DEFRA discontinued collecting figures on the number of fixed penalty notices issued by local authorities in 2010, as this was deemed to be an unnecessary data burden on local authorities. This means the most recent official figures for the number of fixed penalty notices issued is 2008-09 when 2,082 fixed penalty notices were issued. In 2015, a BBC article stated that the number of people fined for failing to clean up after their dog fell by almost 20% in 2014-15—2,868 fixed penalty notices were issued in England and Wales compared to 3,521 in 2013-14. The BBC obtained figures from 302 of the 348 local authorities in England and Wales. Of those, 103 did not issue any fixed penalty notices in 2014-15, and 48 had not issued any in the last five years.
Following the implementation of the Anti-social Behaviour, Crime and Policing Act 2014, local authorities in England and Wales can no longer make Dog Control Orders. Instead they can use new powers under the new Act to control dog fouling by issuing Public Space Protection Orders (PSPOs) to require owners to clean up after their dogs in specified public areas. Existing Dog Control Orders will stay in effect until 20 October 2017, unless they are replaced by PSPOs before then.
In accordance with the DEFRA guidance, local authorities can use PSPOs in a similar way to dog control orders, to stop anti-social behaviour such as dog fouling in a public place. PSPOs can make it an offence if dog owners do any of the following:
- don’t clean up after their dogs;
- allow their dogs to enter particular places that have a PSPO, like playgrounds or parks.
If a PSPO is not complied with, the person in breach of it can be fined up to £100 on the spot or up to £1000 if it goes to court.
Registered blind dog owners cannot be fined.
For further information, the Library Briefing Paper on litter sets out information on general litter offences (including more detail on fixed penalty notices).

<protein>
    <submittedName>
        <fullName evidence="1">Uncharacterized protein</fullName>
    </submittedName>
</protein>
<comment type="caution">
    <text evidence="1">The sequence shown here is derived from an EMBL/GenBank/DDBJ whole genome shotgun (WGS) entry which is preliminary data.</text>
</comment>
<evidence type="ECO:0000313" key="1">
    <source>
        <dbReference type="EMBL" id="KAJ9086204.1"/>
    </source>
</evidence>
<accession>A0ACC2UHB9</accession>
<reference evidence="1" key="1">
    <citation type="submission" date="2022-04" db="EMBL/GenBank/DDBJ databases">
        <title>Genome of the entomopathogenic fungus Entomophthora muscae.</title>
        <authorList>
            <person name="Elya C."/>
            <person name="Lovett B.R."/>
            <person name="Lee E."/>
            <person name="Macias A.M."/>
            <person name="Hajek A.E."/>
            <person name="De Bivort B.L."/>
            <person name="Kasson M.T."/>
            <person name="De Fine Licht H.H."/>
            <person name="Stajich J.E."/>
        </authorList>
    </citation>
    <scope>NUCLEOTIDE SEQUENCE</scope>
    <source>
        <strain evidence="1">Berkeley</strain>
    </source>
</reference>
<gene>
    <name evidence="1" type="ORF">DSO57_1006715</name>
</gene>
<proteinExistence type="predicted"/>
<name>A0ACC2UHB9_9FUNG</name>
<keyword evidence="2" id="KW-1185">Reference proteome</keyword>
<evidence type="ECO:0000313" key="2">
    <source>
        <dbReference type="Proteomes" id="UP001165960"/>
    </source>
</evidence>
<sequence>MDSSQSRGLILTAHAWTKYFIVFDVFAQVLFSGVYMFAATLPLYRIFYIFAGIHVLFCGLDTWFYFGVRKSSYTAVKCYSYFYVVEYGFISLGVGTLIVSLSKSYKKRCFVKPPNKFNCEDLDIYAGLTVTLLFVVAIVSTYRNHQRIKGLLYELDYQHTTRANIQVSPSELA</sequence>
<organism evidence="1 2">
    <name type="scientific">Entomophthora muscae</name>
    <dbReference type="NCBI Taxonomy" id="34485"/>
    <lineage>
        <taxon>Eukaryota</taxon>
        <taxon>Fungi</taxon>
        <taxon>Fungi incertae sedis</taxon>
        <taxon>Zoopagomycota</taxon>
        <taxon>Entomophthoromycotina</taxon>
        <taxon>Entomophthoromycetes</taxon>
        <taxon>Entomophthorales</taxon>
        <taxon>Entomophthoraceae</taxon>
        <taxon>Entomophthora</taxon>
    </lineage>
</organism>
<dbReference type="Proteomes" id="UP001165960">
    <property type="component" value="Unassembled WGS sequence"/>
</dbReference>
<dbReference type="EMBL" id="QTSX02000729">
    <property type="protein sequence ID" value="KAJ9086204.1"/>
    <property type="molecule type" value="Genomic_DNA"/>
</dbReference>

A Novel approach to dealing with dog fouling
In 2012, West Dunbartonshire council provided its local cleanup workers with cans of bright spray paint to tag abandoned dog waste in a highly visible colour scheme. This alerts passers-by to the mess, and aims to shame irresponsible owners into picking up after their dogs in the future.
Dealing with dog fouling in Scotland
In Scotland, The Dog Fouling (Scotland) Act 2003 makes it an offence for a person to fail to clear up their dog’s waste in certain public places, such as footpaths and pavements.
The maximum fine for the offence is currently £500. Local authorities must authorise at least one person to issue fixed penalty notices for the offence. Fixed penalty notices can be issued by such persons and by the police. The Dog Fouling (Fixed Penalty) (Scotland) Order 2016 increased the fixed penalty for dog fouling from £40 to £80, bringing it in to line with the fine for littering.
Working dogs—tending or driving of sheep or cattle, working with the armed forces, customs and excise or the police force—are exempted from the Act while they are working. So too are registered blind dog owners.
Public Health risks: Toxocariosis
The main risk to health from dog faeces is an infection called Toxocariosis. This a rare infection caused by roundworm parasites. The parasites are usually found in cats and dogs, and are more likely to affect young children as they are most likely to come into contact with soil contaminated with the roundworm larvae from dog/cat faeces.
In most people, the infection does not cause any symptoms and the parasites die within a few months. Some people experience mild symptoms, such as a cough, fever, headaches. In rare cases the larvae can infect organs such as the liver, eyes, brain or lung and cause more severe symptoms. These can include, fatigue, seizures, loss of vision, and breathing difficulties.
Documents to download
Dog Fouling (135 KB, PDF)
The EU & UK have agreed how to fully implement the Northern Ireland Protocol, after coming to decisions in the EU-UK Joint Committee. The Joint Committee have agreed rules on how goods will move between Northern Ireland and Great Britain, including how they can avoid tariffs. These rules will come into force regardless if the EU & UK agree a future relationship or if there is "no deal" . The two sides have also agreed for some temporary grace periods for goods such as Agri-food and medicines, to give Northern Ireland businesses time to prepare for the new rules and checks.
The end of the transition means changes for how fisheries will be managed in the UK. There will be further changes depending on whether an agreement on a future relationship is reached or not.